A master curler from BC has been awarded the distinguished Harry Jerome Comeback Award, given out to an athlete who has returned to sport after a major setback.
In 2015 Keith Switzer suffered a heart attack on the ice while participating in a Mixed Doubles competition.
Despite the heart attack, which was the result of a near total blockage of one of his arteries, Keith was back on the ice as soon as he could.
Switzer will be recognized at the 51st Athlete of the Year Awards in Vancouver on Wednesday, March 8, 2017, at the Fairmont Waterfront Hotel. The awards are run by Sport BC.
Switzer, from Vancouver, had been competing in the BC Mixed Doubles Curling Championship at the Peace Arch Curling Centre on January 30, 2015 when he suddenly collapsed. Keith received life-saving CPR on the ice, as well as two AED shocks to restart his heart.
There is no doubt that without that live-saving action, Switzer would not have survived.
Immediately following his resuscitation, Keith was ready to return to curling and responders had a hard time convincing him to stay down.
This is an example of Switzer’s attitude following his heart attack: he can’t be kept down and not only has he continued curling, he has excelled at it.
In 2016, he won the 2016 BC Master Men’s Championship and placed fourth at the 2016 Canadian Master Men’s Championships. As the defending Masters Champion in BC, he is ranked number one in the province. His incredible recovery and outstanding athletic achievements are an inspiration.
Switzer said: “Sports have been an important element of life to me – throughout the decades! While now dominated by curling in winter and tennis in summer, I was active in pretty much all sports, other than those in water. Interestingly, in my early teens I was into all track and field sports. My friend Craig Lodge and I were short distance track enthusiasts and competitors. While we had no training, we still challenged ourselves to meet or beat Harry Jerome’s times. You can imagine, now, the honour I feel for having my efforts in sport somehow attached to Harry’s name, his accomplishments and the challenges he faced.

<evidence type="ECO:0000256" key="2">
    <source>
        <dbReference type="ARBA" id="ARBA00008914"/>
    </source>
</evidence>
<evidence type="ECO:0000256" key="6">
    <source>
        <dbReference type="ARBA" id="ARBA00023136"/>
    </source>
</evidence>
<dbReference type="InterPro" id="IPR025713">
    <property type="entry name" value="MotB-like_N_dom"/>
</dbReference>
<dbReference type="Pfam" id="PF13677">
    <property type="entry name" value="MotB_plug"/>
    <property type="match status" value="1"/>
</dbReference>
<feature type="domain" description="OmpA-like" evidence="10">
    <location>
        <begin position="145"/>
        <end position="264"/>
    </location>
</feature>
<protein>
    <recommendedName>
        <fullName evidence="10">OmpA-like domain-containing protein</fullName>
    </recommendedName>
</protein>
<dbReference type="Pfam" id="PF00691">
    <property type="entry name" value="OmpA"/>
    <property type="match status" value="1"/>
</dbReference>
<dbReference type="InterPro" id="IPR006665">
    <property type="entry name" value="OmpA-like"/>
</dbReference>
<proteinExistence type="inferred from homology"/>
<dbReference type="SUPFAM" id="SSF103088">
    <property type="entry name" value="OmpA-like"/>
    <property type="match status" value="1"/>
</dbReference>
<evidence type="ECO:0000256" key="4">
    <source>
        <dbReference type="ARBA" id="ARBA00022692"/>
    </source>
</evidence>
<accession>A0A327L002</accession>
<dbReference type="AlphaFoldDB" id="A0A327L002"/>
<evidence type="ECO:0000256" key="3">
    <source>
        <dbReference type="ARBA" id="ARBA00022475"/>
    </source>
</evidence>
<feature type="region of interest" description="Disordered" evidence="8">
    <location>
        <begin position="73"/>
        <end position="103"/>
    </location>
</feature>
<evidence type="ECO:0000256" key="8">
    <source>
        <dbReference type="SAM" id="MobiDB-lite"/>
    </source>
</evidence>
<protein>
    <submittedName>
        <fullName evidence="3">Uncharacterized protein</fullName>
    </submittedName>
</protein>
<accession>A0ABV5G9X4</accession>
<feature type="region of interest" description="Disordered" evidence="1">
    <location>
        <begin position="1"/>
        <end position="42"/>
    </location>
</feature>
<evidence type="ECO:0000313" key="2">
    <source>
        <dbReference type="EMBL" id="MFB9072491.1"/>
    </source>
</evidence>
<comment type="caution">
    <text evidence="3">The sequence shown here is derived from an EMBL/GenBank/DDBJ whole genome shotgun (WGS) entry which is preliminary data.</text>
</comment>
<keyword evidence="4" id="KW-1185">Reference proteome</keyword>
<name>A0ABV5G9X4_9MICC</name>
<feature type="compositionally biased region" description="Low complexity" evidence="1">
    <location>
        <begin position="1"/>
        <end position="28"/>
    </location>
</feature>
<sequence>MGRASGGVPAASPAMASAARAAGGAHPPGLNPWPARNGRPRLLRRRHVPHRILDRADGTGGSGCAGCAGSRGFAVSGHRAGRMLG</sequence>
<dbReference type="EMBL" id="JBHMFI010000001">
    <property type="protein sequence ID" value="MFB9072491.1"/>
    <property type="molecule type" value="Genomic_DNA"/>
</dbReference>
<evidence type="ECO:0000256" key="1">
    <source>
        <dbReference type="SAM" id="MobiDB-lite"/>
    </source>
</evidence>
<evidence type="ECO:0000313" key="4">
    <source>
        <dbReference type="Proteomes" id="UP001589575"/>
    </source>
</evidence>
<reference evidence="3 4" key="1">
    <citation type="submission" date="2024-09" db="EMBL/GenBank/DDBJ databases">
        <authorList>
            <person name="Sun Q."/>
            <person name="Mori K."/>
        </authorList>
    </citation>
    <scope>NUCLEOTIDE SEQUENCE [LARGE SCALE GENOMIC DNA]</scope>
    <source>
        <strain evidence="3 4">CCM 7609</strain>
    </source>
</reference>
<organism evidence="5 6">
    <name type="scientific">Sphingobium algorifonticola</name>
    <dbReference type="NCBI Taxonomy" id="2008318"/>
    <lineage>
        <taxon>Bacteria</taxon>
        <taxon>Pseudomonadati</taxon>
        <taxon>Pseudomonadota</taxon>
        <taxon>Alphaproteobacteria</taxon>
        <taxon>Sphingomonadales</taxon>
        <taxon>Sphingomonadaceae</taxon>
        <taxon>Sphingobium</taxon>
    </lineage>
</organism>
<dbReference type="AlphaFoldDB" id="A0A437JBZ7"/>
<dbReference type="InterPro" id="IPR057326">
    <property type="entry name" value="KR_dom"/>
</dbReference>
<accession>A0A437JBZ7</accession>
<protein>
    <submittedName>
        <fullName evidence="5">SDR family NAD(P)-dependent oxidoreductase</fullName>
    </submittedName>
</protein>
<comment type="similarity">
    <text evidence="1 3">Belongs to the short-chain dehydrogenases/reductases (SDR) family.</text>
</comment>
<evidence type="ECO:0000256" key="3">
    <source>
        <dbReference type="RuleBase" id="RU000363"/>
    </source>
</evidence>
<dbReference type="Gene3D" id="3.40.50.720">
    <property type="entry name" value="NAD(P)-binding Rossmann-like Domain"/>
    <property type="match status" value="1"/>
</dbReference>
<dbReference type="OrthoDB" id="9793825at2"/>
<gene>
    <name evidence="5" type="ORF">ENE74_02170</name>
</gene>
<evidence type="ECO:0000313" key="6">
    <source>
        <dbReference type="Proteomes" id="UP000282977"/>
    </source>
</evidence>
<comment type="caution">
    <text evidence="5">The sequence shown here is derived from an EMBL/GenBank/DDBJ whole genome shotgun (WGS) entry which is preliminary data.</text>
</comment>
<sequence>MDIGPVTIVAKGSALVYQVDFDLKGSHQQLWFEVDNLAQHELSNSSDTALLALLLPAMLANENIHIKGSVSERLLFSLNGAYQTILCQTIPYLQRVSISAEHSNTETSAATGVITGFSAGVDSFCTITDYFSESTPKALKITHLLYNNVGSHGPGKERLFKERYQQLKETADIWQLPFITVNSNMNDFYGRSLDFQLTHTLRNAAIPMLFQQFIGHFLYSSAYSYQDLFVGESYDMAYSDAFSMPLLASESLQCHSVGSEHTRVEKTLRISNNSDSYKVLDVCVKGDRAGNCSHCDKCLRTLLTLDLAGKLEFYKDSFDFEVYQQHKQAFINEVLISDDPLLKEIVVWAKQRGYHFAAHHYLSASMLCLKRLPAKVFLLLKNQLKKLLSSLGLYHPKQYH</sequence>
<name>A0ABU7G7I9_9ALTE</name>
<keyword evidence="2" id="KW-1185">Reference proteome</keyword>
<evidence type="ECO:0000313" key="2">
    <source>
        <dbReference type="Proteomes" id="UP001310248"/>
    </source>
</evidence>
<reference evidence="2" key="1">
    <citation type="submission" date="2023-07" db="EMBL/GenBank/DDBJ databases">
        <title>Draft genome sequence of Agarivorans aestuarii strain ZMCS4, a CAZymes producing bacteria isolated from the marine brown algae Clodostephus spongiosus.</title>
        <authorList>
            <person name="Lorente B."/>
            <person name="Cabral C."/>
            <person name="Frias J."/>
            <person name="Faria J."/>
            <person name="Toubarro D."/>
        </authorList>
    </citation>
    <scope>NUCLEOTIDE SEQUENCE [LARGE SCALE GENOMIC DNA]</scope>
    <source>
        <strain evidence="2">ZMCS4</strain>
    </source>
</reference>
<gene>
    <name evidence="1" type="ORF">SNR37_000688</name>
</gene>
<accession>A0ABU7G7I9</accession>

“I don’t recommend to anyone the avenue I took to be considered for this recognition. To come back, one must have gone away… it is this ‘going away’ part that I don’t recommend. As you know, due to the immediate and skilled response of Scott Mol, Shelley Birston, and Della Bird – the going away was interrupted and I was given a second chance at life – restored opportunity to be with my family (including a new grandson) – and ability to return to the sports to enjoy the friendships and joys of competition they bring.
“I’m one lucky and very thankful guy!”
Switzer has also devoted a lot of time to volunteering for curling – he chaired the curling event at the Americas Masters Games, which was an incredibly popular event with all who took part.
The Athlete of the Year Awards, founded by Sport BC, is the longest standing amateur sport recognition event in the country. Awards in 18 different categories are given each year to athletes, coaches, and officials on their performance and contribution to sport in the province of British Columbia. The awards play a valuable role in nurturing athletic success while recognizing extraordinary accomplishments in BC.